An Interactive History of the Clean Air Act
Scientific and Policy PerspectivesBy
- Jonathan Davidson
- Joseph Norbeck
The Clean Air Act of 1970 set out for the United States a basic, yet ambitious, objective to reduce pollution to levels that protect health and welfare. The Act set out state and federal regulations to limit emissions and the Environmental Protection Agency was established to help enforce the regulations. The Act has since had several amendments, notably in 1977 and 1990, and has successfully helped to increase air quality. This book reviews the history of the Clean Air Act of 1970 including the political, business, and scientific elements that went into establishing the Act, emphasizing the importance that scientific evidence played in shaping policy. The analysis then extends to examine the effects of the Act over the past forty years including the Environmental Protection Agencys evolving role and the role of states and industry in shaping and implementing policy. Finally, the book offers best practices to guide allocation of respective government and industry roles to guide sustainable development.
The history and analysis of the Clean Air Act presented in this book illustrates the centrality of scientific analysis and technological capacity in driving environmental policy development. It would be useful for policy makers, environmental scientists, and anyone interested in gaining a clearer understand of the interaction of science and policy.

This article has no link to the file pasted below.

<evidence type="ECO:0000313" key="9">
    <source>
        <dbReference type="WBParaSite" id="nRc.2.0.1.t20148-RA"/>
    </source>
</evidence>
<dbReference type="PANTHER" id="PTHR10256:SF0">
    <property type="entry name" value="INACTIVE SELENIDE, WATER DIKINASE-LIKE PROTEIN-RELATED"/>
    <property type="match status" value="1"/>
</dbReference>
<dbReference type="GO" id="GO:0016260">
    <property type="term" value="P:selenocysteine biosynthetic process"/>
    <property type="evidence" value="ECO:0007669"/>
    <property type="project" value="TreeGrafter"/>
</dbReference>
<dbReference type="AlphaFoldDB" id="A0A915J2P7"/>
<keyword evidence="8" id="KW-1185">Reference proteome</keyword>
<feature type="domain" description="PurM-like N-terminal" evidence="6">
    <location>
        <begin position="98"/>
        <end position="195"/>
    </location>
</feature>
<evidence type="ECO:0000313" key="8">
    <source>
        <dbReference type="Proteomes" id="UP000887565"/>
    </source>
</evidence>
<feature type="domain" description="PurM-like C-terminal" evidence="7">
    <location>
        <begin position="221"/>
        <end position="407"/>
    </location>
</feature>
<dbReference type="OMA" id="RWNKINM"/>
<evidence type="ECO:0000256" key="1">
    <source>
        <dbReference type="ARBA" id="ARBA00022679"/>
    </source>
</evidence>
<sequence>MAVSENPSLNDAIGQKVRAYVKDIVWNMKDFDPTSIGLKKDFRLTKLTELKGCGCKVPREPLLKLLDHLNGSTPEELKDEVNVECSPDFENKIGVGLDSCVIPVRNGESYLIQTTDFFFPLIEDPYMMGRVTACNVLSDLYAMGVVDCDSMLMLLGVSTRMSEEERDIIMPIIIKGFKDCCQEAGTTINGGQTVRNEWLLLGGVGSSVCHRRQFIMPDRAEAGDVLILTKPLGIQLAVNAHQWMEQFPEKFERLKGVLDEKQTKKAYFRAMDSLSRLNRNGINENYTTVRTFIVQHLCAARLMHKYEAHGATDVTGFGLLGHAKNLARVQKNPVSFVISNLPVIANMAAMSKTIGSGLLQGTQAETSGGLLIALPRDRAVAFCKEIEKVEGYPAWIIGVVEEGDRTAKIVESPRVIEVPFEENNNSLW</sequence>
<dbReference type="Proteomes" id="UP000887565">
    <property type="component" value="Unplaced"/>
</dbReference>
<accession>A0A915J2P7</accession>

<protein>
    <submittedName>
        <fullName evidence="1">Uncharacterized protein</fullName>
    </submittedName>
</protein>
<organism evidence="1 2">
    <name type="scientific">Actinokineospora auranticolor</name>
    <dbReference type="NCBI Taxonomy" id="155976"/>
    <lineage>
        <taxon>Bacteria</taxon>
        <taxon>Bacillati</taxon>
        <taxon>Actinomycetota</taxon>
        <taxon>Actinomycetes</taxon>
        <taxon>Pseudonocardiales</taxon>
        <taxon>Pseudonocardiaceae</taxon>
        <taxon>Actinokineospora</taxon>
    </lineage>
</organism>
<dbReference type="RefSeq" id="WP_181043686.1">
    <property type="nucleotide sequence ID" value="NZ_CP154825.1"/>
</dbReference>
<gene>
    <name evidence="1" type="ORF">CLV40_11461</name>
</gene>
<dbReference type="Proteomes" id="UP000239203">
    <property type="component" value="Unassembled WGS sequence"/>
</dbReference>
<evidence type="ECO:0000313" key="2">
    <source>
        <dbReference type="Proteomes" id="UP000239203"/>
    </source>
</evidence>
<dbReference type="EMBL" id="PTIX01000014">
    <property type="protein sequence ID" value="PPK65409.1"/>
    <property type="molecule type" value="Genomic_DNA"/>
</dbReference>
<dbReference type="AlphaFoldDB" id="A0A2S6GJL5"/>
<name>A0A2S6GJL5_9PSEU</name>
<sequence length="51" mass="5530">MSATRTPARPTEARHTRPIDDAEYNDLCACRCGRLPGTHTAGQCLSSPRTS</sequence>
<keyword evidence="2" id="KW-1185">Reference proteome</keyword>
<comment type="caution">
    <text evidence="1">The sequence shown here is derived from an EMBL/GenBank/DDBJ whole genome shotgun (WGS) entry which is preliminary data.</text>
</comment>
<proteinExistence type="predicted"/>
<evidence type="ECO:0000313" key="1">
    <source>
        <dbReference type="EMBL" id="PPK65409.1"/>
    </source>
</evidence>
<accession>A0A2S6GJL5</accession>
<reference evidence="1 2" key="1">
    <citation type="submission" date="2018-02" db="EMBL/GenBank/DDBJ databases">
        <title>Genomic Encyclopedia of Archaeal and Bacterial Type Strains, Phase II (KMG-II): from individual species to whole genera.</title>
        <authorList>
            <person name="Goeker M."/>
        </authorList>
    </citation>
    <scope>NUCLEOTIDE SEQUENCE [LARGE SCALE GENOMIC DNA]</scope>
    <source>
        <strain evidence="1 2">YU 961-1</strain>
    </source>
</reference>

Political Scientists, Environmental Scientists, Legal Scholars, Government Agencies
Hardbound, 162 Pages
Published: December 2011
1: Introduction and Overview
2: An Expanding Federal Presence in Air Quality Controls
3: Federal Leadership in Clean Air Act Implementation: The Role of the Environmental Protection Agency4: State Implementation Planning for Clean Air
5: Industry Responses to the Clean Air Act6. Industry and Multi-State Association Roles
7: Lessons Learned